Emma Thompson’s Fiery Letter on Why She Quit a Film Over Alleged Sexual Harasser Studio Head
Last week it was reported that Emma Thompson was stepping away from the Skydance animation feature Luck, due to the hiring of John Lasseter to head Skydance Animation. Lasseter had left Pixar a month prior, after thirty-plus years, “after multiple allegations of inappropriate behavior and the creation of a frat house-like work environment,” with Lasseter admitting to inappropriate behavior.
Still, he was very quickly hired to head another animation studio and asked to be given the chance to prove himself. Let’s pour one out for all those men whose careers were ruined by #MeToo. Well, Dame Emma Thompson said … thank u, next.
The Los Angeles Times has shared a letter from Thompson that she sent to Skydance management, which highlights why she said goodbye to a project she wanted to do and her disappointment with their team for bringing Lasseter on. As of right now, the representatives from Skydance have not responded to the Times for a statement.
The letter is short and to the point, but here are some of the highlights:
“As you know, I have pulled out of the production of ‘Luck’ — to be directed by the very wonderful Alessandro Carloni. It feels very odd to me that you and your company would consider hiring someone with Mr. Lasseter’s pattern of misconduct given the present climate in which people with the kind of power that you have can reasonably be expected to step up to the plate.”
What I love from the very beginning is that she calls out Skydance for hiring Lasseter in the first place. To hire a man, who was ousted from one of the biggest animation houses in the world for misconduct, just a month later smells bad on a company level.
David Ellison, the owner of Skydance, said the decision was not made lightly, but considering how his behavior caused women like Brenda Chapman and Rashida Jones to leave projects with Pixar and “several female Pixar employees complained of being victim to his inappropriate touching and remarks,” hiring a man with that reputation shows that you take what he did lightly.
“If a man has been touching women inappropriately for decades, why would a woman want to work for him if the only reason he’s not touching them inappropriately now is that it says in his contract that he must behave ‘professionally’?”
Exactly. As the Times reported previously, Ellison assures the paper that he is “certain that John has learned valuable lessons and is ready to prove his capabilities as a leader and a colleague. And he has given his assurance that he will comport himself in a wholly professional manner.” Did he suddenly learn the lesson about respecting women’s bodies after thirty years? Well, that’s just grand, and it only took him a whole four weeks to figure everything out? His therapist must be amazing.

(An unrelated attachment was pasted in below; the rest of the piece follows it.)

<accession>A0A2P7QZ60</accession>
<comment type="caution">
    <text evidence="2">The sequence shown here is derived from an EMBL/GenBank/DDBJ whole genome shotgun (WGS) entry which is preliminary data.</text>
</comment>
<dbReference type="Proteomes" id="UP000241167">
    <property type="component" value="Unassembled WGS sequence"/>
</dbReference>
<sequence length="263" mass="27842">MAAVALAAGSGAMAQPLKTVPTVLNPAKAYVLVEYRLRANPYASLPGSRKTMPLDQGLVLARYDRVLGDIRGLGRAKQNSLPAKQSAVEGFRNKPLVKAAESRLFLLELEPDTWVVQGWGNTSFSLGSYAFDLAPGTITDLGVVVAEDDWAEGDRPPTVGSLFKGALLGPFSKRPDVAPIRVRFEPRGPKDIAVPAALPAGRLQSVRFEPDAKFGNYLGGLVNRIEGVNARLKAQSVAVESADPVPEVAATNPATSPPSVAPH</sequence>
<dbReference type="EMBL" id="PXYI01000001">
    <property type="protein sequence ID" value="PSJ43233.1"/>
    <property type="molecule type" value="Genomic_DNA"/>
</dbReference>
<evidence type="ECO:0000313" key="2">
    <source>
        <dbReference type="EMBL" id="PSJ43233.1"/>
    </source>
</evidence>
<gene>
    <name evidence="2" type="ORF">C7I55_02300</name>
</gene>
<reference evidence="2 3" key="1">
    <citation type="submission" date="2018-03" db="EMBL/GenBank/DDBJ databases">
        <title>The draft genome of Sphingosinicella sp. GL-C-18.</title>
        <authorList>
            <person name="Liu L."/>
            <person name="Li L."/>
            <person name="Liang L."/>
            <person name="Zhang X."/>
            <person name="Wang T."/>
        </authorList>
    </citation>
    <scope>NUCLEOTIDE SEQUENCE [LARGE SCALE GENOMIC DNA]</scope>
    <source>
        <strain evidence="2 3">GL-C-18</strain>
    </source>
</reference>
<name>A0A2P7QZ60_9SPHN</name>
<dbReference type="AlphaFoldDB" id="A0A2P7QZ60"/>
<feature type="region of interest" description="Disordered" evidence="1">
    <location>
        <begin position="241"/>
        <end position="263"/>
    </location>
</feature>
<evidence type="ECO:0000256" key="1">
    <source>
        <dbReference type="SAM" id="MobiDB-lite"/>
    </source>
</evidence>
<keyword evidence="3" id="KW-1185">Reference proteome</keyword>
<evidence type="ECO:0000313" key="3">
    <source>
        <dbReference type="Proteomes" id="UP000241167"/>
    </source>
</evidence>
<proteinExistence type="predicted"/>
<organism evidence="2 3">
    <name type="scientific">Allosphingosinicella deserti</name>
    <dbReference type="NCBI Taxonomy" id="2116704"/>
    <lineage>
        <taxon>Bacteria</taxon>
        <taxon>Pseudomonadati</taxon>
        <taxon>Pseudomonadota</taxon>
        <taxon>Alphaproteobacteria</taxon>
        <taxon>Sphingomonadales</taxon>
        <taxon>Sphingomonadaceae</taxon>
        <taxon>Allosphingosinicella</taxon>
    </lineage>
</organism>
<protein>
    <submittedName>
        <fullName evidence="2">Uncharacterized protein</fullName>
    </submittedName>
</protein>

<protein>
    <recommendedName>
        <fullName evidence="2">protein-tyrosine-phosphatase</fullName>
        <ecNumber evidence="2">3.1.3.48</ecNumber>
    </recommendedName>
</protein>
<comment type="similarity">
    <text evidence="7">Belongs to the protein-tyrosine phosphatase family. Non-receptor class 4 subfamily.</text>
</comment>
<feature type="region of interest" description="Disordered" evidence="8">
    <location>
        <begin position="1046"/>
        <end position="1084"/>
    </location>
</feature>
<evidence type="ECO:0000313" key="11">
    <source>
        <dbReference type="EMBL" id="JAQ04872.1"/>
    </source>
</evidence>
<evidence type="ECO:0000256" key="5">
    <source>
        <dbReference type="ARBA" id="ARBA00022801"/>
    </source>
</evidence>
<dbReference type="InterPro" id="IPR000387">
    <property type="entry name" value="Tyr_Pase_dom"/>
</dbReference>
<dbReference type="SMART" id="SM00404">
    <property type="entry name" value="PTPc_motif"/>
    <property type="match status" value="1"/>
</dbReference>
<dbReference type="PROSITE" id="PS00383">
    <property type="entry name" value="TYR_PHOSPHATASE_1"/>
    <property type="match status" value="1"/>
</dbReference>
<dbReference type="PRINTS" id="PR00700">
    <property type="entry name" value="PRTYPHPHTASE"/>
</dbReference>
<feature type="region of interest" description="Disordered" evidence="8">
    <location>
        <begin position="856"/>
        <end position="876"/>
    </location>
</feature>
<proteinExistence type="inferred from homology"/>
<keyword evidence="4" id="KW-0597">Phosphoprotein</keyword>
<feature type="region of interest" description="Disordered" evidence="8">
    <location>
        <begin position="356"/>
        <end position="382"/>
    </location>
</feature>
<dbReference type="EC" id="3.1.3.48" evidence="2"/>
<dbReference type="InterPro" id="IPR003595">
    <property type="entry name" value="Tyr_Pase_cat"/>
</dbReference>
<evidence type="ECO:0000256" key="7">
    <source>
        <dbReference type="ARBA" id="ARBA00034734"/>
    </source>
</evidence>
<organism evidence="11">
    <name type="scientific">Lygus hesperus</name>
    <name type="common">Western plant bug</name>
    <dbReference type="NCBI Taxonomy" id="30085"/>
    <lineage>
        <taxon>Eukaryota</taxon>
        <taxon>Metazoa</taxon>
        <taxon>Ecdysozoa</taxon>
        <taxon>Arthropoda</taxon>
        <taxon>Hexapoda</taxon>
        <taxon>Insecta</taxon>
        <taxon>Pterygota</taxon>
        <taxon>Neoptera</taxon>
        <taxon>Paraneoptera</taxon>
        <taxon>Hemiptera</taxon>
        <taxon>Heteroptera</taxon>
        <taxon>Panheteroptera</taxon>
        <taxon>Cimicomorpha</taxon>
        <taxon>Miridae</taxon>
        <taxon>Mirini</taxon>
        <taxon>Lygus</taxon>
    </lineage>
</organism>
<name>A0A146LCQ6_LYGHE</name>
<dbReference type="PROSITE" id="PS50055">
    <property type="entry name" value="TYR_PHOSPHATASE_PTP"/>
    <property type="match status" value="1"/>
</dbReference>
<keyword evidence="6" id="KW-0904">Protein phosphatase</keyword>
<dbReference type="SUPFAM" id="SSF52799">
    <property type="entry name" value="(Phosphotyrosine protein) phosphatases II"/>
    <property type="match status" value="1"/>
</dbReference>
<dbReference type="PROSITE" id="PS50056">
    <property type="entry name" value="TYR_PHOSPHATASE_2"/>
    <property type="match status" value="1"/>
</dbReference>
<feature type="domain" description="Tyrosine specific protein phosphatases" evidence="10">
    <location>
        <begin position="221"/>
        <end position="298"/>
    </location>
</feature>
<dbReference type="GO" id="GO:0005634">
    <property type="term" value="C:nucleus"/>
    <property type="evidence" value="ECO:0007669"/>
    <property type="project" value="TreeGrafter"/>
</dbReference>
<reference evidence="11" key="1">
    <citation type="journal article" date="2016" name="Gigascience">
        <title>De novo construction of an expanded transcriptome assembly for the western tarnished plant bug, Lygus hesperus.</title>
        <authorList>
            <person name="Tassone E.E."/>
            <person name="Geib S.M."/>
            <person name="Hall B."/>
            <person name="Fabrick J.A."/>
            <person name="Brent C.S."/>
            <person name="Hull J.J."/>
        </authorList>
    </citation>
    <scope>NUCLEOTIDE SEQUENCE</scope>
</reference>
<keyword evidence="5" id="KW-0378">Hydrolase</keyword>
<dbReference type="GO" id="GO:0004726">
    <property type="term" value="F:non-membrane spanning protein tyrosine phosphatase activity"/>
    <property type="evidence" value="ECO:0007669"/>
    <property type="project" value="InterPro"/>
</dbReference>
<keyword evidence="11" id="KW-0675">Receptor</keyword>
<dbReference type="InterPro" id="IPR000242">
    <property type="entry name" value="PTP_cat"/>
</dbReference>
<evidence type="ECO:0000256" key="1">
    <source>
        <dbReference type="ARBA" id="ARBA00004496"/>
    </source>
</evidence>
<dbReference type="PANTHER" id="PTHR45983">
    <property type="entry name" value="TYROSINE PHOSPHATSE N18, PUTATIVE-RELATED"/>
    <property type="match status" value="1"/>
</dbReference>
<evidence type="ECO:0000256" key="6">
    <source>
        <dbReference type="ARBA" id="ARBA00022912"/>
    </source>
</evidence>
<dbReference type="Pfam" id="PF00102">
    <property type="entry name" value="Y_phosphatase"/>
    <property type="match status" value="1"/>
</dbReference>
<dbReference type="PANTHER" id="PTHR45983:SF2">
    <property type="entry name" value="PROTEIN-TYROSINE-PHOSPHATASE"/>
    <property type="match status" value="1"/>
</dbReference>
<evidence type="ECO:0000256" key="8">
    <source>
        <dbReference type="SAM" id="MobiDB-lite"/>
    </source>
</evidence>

Thompson continues this line of questioning with what I think is a really poignant question:
“If John Lasseter started his own company, then every employee would have been given the opportunity to choose whether or not to give him a second chance. But any Skydance employees who don’t want to give him a second chance have to stay and be uncomfortable or lose their jobs. Shouldn’t it be John Lasseter who has to lose HIS job if the employees don’t want to give him a second chance?”
The responsibility for shouldering Lasseter’s redemption should not be put on the employees at Skydance. The men and women there who are disgusted by his actions have no choice in the matter. Emma Thompson is a massive star; she can leave the company and the project, but for the animators and everyone else, unless they have something else lined up, there is no easy exit strategy.
“I am well aware that centuries of entitlement to women’s bodies whether they like it or not is not going to change overnight. Or in a year. But I am also aware that if people who have spoken out — like me — do not take this sort of a stand then things are very unlikely to change at anything like the pace required to protect my daughter’s generation.”
By leaving Luck and clearly highlighting why she made that decision, Emma Thompson has done the most important thing big name activist can do. She put her money where her mouth is.
(via Los Angeles Times, image: Vittorio Zunino Celotto/Getty Images)
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